Internationalism and International Organization in Interwar Japan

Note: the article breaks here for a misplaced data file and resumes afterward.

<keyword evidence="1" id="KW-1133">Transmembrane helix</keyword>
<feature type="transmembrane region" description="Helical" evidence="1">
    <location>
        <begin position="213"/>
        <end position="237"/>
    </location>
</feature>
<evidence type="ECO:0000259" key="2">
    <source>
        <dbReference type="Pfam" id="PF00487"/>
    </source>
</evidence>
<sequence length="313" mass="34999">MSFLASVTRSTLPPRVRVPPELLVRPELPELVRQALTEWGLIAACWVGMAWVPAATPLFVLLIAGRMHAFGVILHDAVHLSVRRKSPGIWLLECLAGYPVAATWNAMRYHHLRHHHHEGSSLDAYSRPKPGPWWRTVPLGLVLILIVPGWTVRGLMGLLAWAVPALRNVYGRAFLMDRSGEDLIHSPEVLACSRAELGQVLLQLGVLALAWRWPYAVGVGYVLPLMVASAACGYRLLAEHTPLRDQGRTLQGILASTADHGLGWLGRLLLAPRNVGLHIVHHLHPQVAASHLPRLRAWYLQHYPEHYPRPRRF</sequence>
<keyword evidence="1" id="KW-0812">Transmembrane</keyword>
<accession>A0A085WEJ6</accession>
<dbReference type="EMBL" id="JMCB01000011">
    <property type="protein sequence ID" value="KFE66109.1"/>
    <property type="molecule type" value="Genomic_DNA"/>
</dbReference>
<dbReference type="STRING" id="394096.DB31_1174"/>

This epilogue shows that the history of Japan’s relationship with the League of Nations provides a useful gauge of the state of internationalism in the interwar period. As a diplomatic construct, internationalism is the inclination to participate actively in world affairs and pursue goals of national interest within the confines of, and subject to the constraints of, a multilateral system governing relations among states. While Japan’s behavior at the Paris Peace Conference was rooted in regional considerations, there is much evidence that Japan emerged from Paris and into the League substantially more inclined to internationalism than before. From that time on, Japan’s engagement with the League was a paradoxical mix of regionalist proclivities and internationalist ideals.
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